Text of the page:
Let our journalists help you make sense of the noise: Subscribe to the Mother Jones Daily newsletter and get a recap of news that matters.


Andrew Sullivan, who argues endlessly against the politics of outrage, emotion, and resentment, demonstrates today why the politics of outrage, emotion, and resentment work so well. Sharron Angle, he admits, is a “nutcase.” But if he lived in Nevada, he still couldn’t vote for Harry Reid, even if that was the only way of keeping Angle out of the U.S. Senate:

He is everything I hate about Democrats: incapable of making an argument, a face so weak it changes depending on the way the wind is blowing, a voice so sad you think he’s a funeral director, a man whose appareance on television has never evinced any reaction from me but “where’s the remote?” I just couldn’t pull the lever for the guy. Sorry. So I won’t be surprised if the nutjob wins. And a tiny part of me will feel a pulse of intense pleasure to see him go down.

Harry Reid is an inside player, not a Sarah Palinesque bomb thrower. He’s no good on TV. But guess what? Against monumental odds, he played the inside game pretty decently this term, shepherding a stimulus bill, a healthcare reform bill, and a financial reform bill through the Senate. And to do it, he needed to figure out how to deal with prima donnas like Ben Nelson, Joe Lieberman, Scott Brown, and Olympia Snowe without losing his sanity. These are some of the most infuriating, self-regarding people on the planet. Could you do it? I know I couldn’t. Hell, I probably would have taken a swing at Lieberman on the Senate floor around September of last year.

And then we would have lost his vote and healthcare reform wouldn’t have passed. But I’d look tough! Cable news would love me! Andrew would be thrilled! Dems are showing some backbone!

And all at the minor cost of passing nothing. But at least we’d have someone telegenic running the Senate, and God knows that’s what’s really important.

IT'S NOT THAT WE'RE SCREWED WITHOUT TRUMP:

"It's that we're screwed with or without him if we can't show the public that what we do matters for the long term," writes Mother Jones CEO Monika Bauerlein as she kicks off our drive to raise $350,000 in donations from readers by July 17.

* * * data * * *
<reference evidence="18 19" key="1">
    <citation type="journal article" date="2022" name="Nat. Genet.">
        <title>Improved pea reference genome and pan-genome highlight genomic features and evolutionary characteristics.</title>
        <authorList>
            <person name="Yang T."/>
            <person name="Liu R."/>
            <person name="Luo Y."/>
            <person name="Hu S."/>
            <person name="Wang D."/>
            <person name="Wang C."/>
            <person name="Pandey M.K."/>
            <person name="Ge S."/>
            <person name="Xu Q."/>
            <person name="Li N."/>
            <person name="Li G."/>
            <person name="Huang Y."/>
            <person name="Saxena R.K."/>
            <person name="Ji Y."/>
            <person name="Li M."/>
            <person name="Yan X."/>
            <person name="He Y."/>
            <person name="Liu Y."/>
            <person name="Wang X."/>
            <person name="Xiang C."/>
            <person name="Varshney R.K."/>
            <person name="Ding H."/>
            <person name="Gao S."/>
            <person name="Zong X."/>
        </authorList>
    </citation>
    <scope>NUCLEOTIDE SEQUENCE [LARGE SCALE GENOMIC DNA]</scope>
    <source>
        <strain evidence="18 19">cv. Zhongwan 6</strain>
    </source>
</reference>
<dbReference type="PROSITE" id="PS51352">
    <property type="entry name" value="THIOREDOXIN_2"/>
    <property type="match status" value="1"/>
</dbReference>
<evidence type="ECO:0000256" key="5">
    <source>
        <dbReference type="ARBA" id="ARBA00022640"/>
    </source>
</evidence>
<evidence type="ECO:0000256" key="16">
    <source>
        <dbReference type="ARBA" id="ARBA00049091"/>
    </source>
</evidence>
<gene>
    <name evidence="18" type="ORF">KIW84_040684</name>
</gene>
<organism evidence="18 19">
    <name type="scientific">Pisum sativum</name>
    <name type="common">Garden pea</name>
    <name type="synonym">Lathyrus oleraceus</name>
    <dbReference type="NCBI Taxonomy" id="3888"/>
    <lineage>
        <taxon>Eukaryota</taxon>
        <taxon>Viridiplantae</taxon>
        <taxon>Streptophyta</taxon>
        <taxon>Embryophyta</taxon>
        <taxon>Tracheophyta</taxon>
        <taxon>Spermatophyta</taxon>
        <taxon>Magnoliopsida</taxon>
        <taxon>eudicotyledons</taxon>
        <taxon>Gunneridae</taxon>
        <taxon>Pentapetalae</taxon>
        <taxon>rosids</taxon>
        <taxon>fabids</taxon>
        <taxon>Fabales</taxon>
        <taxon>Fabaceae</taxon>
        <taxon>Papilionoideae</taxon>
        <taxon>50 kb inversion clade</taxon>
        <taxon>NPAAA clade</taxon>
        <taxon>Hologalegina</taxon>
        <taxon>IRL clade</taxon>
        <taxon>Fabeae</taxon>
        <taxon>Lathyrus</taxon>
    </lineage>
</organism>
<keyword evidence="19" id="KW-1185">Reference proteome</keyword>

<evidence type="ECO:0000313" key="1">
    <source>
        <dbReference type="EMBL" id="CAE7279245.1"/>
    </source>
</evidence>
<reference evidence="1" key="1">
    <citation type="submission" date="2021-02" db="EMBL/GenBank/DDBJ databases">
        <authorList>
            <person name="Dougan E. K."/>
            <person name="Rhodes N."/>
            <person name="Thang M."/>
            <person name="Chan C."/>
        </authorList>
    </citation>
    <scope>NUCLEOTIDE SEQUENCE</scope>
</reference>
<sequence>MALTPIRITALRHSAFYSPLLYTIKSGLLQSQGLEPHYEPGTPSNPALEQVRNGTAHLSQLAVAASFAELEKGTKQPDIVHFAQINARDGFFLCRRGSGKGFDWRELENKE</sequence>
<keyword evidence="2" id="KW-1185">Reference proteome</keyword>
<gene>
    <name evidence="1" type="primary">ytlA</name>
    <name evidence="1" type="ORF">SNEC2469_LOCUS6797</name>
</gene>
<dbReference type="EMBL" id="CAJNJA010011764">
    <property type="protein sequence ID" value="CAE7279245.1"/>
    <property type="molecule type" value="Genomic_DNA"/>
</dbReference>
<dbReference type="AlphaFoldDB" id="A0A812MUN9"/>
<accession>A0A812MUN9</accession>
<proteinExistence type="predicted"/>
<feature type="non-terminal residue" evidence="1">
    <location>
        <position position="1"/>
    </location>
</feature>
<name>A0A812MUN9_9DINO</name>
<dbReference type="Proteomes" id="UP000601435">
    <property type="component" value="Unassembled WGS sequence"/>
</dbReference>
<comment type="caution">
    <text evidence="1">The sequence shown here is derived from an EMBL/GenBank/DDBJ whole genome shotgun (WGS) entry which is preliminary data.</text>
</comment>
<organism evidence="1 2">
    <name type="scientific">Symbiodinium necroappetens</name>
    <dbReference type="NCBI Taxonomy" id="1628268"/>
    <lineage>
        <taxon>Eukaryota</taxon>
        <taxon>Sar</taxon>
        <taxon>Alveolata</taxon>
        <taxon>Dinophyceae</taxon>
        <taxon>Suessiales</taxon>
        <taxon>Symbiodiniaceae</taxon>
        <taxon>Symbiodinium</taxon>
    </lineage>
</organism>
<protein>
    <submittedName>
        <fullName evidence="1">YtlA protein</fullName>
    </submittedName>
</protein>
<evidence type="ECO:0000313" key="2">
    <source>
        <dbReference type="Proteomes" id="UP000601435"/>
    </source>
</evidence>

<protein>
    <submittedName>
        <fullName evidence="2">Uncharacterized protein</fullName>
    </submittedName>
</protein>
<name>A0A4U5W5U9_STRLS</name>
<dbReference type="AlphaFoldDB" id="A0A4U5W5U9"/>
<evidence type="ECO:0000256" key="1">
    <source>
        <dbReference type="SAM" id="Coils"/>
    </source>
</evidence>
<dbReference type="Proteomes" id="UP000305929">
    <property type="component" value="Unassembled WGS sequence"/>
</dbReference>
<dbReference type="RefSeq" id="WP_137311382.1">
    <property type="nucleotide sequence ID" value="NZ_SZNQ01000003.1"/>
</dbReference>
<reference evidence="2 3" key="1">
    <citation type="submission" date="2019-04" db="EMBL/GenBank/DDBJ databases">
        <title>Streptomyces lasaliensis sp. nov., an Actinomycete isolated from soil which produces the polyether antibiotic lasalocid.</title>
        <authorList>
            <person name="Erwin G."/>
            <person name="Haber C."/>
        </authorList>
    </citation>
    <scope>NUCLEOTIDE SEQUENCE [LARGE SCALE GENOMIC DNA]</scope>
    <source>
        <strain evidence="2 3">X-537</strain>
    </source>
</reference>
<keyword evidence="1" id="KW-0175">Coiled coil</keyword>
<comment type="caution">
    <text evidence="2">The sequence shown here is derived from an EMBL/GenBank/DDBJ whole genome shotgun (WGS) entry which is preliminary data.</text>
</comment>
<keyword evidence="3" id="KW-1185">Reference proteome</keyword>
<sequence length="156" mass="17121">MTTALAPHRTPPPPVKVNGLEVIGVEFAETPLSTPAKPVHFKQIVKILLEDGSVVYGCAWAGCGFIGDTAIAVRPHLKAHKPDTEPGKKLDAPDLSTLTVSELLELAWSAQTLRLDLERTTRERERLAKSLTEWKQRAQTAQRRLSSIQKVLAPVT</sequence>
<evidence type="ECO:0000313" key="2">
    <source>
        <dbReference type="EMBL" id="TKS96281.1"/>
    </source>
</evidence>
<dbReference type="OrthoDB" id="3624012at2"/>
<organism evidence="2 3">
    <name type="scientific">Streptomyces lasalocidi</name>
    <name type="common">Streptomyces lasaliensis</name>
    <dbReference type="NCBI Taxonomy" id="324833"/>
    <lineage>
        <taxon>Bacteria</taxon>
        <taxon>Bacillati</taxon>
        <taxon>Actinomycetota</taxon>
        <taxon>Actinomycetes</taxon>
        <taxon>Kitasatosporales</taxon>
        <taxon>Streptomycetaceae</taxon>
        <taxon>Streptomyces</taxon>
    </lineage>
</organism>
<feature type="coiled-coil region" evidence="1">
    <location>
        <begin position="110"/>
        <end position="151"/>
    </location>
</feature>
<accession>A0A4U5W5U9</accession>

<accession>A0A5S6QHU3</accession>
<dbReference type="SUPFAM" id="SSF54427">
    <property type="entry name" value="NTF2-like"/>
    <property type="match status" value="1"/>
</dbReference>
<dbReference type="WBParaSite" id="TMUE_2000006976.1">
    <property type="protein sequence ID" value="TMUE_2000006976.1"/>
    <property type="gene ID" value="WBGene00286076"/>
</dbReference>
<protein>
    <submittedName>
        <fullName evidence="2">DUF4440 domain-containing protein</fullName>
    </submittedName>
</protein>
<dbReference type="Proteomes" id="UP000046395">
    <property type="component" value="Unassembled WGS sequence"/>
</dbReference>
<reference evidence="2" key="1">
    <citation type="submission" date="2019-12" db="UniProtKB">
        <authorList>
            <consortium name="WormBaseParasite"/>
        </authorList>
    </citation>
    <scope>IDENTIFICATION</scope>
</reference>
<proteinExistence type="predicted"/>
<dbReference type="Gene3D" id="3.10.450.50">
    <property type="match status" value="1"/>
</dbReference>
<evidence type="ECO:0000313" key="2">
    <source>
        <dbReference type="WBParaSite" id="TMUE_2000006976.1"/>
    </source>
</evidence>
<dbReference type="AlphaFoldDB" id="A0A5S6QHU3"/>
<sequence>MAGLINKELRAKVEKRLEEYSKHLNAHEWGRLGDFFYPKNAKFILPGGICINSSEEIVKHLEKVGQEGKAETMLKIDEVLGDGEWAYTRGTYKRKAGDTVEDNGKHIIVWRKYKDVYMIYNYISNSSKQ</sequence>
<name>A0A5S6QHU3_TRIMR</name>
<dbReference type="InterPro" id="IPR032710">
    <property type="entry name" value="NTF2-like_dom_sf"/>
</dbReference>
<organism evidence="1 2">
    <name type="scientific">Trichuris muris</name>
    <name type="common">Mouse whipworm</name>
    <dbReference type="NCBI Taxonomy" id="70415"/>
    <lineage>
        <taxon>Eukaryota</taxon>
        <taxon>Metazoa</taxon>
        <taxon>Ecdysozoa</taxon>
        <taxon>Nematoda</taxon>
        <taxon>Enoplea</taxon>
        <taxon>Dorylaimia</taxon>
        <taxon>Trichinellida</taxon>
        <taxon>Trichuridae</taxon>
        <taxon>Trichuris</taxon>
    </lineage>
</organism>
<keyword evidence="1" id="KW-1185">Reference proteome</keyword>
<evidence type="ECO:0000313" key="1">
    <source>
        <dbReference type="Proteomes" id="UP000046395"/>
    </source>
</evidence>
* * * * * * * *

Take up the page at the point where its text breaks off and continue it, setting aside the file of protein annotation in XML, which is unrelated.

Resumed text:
This is a big one for us. It's our first time asking for an outpouring of support since screams of FAKE NEWS and so much of what Trump stood for made everything we do so visceral. Like most newsrooms, we face incredibly hard budget realities, and it's unnerving needing to raise big money when traffic is down.

So, as we ask you to consider supporting our team's journalism, we thought we'd slow down and check in about where Mother Jones is and where we're going after the chaotic last several years. This comparatively slow moment is also an urgent one for Mother Jones: You can read more in "Slow News Is Good News," and if you're able to, please support our team's hard-hitting journalism and help us reach our big $350,000 goal with a donation today.

payment methods

IT'S NOT THAT WE'RE SCREWED WITHOUT TRUMP:

"It's that we're screwed with or without him if we can't show the public that what we do matters for the long term," writes Mother Jones CEO Monika Bauerlein as she kicks off our drive to raise $350,000 in donations from readers by July 17.

This is a big one for us. So, as we ask you to consider supporting our team's journalism, we thought we'd slow down and check in about where Mother Jones is and where we're going after the chaotic last several years. This comparatively slow moment is also an urgent one for Mother Jones: You can read more in "Slow News Is Good News," and if you're able to, please support our team's hard-hitting journalism and help us reach our big $350,000 goal with a donation today.

payment methods

We Recommend

Latest

Sign up for our free newsletter

Subscribe to the Mother Jones Daily to have our top stories delivered directly to your inbox.

Get our award-winning magazine

Save big on a full year of investigations, ideas, and insights.

Subscribe

Support our journalism

Help Mother Jones' reporters dig deep with a tax-deductible donation.

Donate